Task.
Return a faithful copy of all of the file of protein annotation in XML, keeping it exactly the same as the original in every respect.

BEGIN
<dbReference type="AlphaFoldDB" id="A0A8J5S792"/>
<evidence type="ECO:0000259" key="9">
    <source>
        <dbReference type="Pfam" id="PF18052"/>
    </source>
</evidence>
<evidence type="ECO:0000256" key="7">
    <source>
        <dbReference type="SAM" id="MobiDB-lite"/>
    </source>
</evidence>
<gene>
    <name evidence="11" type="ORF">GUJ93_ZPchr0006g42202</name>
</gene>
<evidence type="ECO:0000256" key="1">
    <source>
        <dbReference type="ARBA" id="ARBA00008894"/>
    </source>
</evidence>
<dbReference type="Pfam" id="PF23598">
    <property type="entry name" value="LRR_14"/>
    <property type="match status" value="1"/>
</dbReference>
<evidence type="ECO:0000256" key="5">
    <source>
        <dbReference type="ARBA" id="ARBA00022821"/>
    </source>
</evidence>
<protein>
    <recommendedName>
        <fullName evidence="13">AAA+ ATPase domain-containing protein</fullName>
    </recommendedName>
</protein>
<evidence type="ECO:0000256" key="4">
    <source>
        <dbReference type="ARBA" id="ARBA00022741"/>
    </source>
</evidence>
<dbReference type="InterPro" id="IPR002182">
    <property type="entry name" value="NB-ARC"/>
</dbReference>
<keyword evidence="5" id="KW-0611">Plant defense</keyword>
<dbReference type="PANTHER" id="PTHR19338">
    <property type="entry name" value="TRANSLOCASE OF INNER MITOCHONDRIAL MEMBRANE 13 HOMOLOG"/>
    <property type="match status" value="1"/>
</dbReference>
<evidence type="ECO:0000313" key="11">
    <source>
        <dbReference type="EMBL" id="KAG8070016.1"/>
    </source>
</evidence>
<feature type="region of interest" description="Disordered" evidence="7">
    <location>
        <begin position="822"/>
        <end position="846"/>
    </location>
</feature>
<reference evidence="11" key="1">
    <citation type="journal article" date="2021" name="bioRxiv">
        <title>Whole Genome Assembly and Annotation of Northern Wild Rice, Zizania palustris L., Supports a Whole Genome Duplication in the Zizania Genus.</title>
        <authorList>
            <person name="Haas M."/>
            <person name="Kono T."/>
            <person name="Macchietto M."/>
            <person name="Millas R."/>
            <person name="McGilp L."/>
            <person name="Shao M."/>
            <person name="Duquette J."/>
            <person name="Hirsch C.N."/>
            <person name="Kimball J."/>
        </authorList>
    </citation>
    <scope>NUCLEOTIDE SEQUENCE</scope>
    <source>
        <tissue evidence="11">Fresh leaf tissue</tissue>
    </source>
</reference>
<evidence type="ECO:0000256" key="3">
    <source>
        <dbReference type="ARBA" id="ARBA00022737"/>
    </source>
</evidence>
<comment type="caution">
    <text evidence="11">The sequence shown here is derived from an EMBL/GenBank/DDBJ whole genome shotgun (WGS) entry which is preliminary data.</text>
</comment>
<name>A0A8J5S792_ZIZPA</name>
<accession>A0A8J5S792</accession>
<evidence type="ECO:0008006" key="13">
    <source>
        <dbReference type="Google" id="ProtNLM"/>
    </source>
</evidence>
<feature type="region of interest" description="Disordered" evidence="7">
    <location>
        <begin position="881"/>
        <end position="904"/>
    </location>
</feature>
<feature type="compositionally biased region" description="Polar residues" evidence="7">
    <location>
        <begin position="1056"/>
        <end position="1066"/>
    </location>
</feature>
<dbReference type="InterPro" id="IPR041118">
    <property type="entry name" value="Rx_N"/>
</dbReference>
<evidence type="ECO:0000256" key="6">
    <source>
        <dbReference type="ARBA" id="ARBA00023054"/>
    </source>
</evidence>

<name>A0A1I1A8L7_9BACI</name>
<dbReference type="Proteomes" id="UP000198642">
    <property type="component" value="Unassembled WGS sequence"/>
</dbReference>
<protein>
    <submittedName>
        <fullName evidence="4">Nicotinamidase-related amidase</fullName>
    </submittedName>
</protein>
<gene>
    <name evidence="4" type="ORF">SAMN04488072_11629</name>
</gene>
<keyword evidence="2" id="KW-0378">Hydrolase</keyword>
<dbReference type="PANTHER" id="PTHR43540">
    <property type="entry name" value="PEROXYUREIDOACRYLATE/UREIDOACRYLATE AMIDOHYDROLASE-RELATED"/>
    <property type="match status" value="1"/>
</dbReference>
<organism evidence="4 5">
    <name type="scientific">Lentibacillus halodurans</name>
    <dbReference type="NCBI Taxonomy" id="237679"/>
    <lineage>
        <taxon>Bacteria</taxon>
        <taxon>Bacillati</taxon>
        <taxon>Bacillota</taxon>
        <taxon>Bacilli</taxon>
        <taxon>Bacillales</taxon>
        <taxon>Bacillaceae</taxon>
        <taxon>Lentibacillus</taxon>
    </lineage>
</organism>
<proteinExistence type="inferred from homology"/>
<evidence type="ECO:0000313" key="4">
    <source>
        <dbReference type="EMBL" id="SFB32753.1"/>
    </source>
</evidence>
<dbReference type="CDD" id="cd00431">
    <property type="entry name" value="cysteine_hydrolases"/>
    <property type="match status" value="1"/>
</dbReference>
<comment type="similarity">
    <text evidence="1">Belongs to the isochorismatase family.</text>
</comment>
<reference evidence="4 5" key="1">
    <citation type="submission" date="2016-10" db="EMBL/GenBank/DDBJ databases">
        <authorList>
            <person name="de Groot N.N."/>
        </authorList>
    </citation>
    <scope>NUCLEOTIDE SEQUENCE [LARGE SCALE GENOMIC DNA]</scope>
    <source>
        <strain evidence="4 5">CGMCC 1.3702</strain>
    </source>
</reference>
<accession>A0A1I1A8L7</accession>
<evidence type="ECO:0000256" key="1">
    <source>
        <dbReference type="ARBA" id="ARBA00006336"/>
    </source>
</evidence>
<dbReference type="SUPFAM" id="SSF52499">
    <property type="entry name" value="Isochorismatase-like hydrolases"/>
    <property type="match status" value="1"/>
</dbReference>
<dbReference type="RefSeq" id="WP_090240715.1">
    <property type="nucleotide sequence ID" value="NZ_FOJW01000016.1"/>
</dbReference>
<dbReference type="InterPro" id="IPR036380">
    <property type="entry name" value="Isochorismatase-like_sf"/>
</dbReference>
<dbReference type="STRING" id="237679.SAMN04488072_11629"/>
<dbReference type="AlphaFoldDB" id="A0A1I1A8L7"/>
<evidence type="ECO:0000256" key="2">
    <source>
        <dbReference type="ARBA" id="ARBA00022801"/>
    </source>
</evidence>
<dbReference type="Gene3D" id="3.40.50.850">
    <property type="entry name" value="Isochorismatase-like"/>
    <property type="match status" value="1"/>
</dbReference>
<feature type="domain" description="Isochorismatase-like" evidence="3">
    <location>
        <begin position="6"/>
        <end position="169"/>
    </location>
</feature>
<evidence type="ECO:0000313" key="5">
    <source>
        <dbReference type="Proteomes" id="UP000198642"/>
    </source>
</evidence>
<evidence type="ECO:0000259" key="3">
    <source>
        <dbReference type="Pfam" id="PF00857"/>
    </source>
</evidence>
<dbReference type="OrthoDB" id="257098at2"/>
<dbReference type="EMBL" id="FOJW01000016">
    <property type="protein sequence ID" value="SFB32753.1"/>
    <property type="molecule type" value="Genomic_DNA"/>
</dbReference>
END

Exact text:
<dbReference type="AlphaFoldDB" id="A0A8J5S792"/>
<evidence type="ECO:0000259" key="9">
    <source>
        <dbReference type="Pfam" id="PF18052"/>
    </source>
</evidence>
<evidence type="ECO:0000256" key="7">
    <source>
        <dbReference type="SAM" id="MobiDB-lite"/>
    </source>
</evidence>
<gene>
    <name evidence="11" type="ORF">GUJ93_ZPchr0006g42202</name>
</gene>
<evidence type="ECO:0000256" key="1">
    <source>
        <dbReference type="ARBA" id="ARBA00008894"/>
    </source>
</evidence>
<dbReference type="Pfam" id="PF23598">
    <property type="entry name" value="LRR_14"/>
    <property type="match status" value="1"/>
</dbReference>
<evidence type="ECO:0000256" key="5">
    <source>
        <dbReference type="ARBA" id="ARBA00022821"/>
    </source>
</evidence>
<protein>
    <recommendedName>
        <fullName evidence="13">AAA+ ATPase domain-containing protein</fullName>
    </recommendedName>
</protein>
<evidence type="ECO:0000256" key="4">
    <source>
        <dbReference type="ARBA" id="ARBA00022741"/>
    </source>
</evidence>
<dbReference type="InterPro" id="IPR002182">
    <property type="entry name" value="NB-ARC"/>
</dbReference>
<keyword evidence="5" id="KW-0611">Plant defense</keyword>
<dbReference type="PANTHER" id="PTHR19338">
    <property type="entry name" value="TRANSLOCASE OF INNER MITOCHONDRIAL MEMBRANE 13 HOMOLOG"/>
    <property type="match status" value="1"/>
</dbReference>
<evidence type="ECO:0000313" key="11">
    <source>
        <dbReference type="EMBL" id="KAG8070016.1"/>
    </source>
</evidence>
<feature type="region of interest" description="Disordered" evidence="7">
    <location>
        <begin position="822"/>
        <end position="846"/>
    </location>
</feature>
<reference evidence="11" key="1">
    <citation type="journal article" date="2021" name="bioRxiv">
        <title>Whole Genome Assembly and Annotation of Northern Wild Rice, Zizania palustris L., Supports a Whole Genome Duplication in the Zizania Genus.</title>
        <authorList>
            <person name="Haas M."/>
            <person name="Kono T."/>
            <person name="Macchietto M."/>
            <person name="Millas R."/>
            <person name="McGilp L."/>
            <person name="Shao M."/>
            <person name="Duquette J."/>
            <person name="Hirsch C.N."/>
            <person name="Kimball J."/>
        </authorList>
    </citation>
    <scope>NUCLEOTIDE SEQUENCE</scope>
    <source>
        <tissue evidence="11">Fresh leaf tissue</tissue>
    </source>
</reference>
<evidence type="ECO:0000256" key="3">
    <source>
        <dbReference type="ARBA" id="ARBA00022737"/>
    </source>
</evidence>
<comment type="caution">
    <text evidence="11">The sequence shown here is derived from an EMBL/GenBank/DDBJ whole genome shotgun (WGS) entry which is preliminary data.</text>
</comment>
<name>A0A8J5S792_ZIZPA</name>
<accession>A0A8J5S792</accession>
<evidence type="ECO:0008006" key="13">
    <source>
        <dbReference type="Google" id="ProtNLM"/>
    </source>
</evidence>
<feature type="region of interest" description="Disordered" evidence="7">
    <location>
        <begin position="881"/>
        <end position="904"/>
    </location>
</feature>
<feature type="compositionally biased region" description="Polar residues" evidence="7">
    <location>
        <begin position="1056"/>
        <end position="1066"/>
    </location>
</feature>
<dbReference type="InterPro" id="IPR041118">
    <property type="entry name" value="Rx_N"/>
</dbReference>
<evidence type="ECO:0000256" key="6">
    <source>
        <dbReference type="ARBA" id="ARBA00023054"/>
    </source>
</evidence>

<name>A0A1I1A8L7_9BACI</name>
<dbReference type="Proteomes" id="UP000198642">
    <property type="component" value="Unassembled WGS sequence"/>
</dbReference>
<protein>
    <submittedName>
        <fullName evidence="4">Nicotinamidase-related amidase</fullName>
    </submittedName>
</protein>
<gene>
    <name evidence="4" type="ORF">SAMN04488072_11629</name>
</gene>
<keyword evidence="2" id="KW-0378">Hydrolase</keyword>
<dbReference type="PANTHER" id="PTHR43540">
    <property type="entry name" value="PEROXYUREIDOACRYLATE/UREIDOACRYLATE AMIDOHYDROLASE-RELATED"/>
    <property type="match status" value="1"/>
</dbReference>
<organism evidence="4 5">
    <name type="scientific">Lentibacillus halodurans</name>
    <dbReference type="NCBI Taxonomy" id="237679"/>
    <lineage>
        <taxon>Bacteria</taxon>
        <taxon>Bacillati</taxon>
        <taxon>Bacillota</taxon>
        <taxon>Bacilli</taxon>
        <taxon>Bacillales</taxon>
        <taxon>Bacillaceae</taxon>
        <taxon>Lentibacillus</taxon>
    </lineage>
</organism>
<proteinExistence type="inferred from homology"/>
<evidence type="ECO:0000313" key="4">
    <source>
        <dbReference type="EMBL" id="SFB32753.1"/>
    </source>
</evidence>
<dbReference type="CDD" id="cd00431">
    <property type="entry name" value="cysteine_hydrolases"/>
    <property type="match status" value="1"/>
</dbReference>
<comment type="similarity">
    <text evidence="1">Belongs to the isochorismatase family.</text>
</comment>
<reference evidence="4 5" key="1">
    <citation type="submission" date="2016-10" db="EMBL/GenBank/DDBJ databases">
        <authorList>
            <person name="de Groot N.N."/>
        </authorList>
    </citation>
    <scope>NUCLEOTIDE SEQUENCE [LARGE SCALE GENOMIC DNA]</scope>
    <source>
        <strain evidence="4 5">CGMCC 1.3702</strain>
    </source>
</reference>
<accession>A0A1I1A8L7</accession>
<evidence type="ECO:0000256" key="1">
    <source>
        <dbReference type="ARBA" id="ARBA00006336"/>
    </source>
</evidence>
<dbReference type="SUPFAM" id="SSF52499">
    <property type="entry name" value="Isochorismatase-like hydrolases"/>
    <property type="match status" value="1"/>
</dbReference>
<dbReference type="RefSeq" id="WP_090240715.1">
    <property type="nucleotide sequence ID" value="NZ_FOJW01000016.1"/>
</dbReference>
<dbReference type="InterPro" id="IPR036380">
    <property type="entry name" value="Isochorismatase-like_sf"/>
</dbReference>
<dbReference type="STRING" id="237679.SAMN04488072_11629"/>
<dbReference type="AlphaFoldDB" id="A0A1I1A8L7"/>
<evidence type="ECO:0000256" key="2">
    <source>
        <dbReference type="ARBA" id="ARBA00022801"/>
    </source>
</evidence>
<dbReference type="Gene3D" id="3.40.50.850">
    <property type="entry name" value="Isochorismatase-like"/>
    <property type="match status" value="1"/>
</dbReference>
<feature type="domain" description="Isochorismatase-like" evidence="3">
    <location>
        <begin position="6"/>
        <end position="169"/>
    </location>
</feature>
<evidence type="ECO:0000313" key="5">
    <source>
        <dbReference type="Proteomes" id="UP000198642"/>
    </source>
</evidence>
<evidence type="ECO:0000259" key="3">
    <source>
        <dbReference type="Pfam" id="PF00857"/>
    </source>
</evidence>
<dbReference type="OrthoDB" id="257098at2"/>
<dbReference type="EMBL" id="FOJW01000016">
    <property type="protein sequence ID" value="SFB32753.1"/>
    <property type="molecule type" value="Genomic_DNA"/>
</dbReference>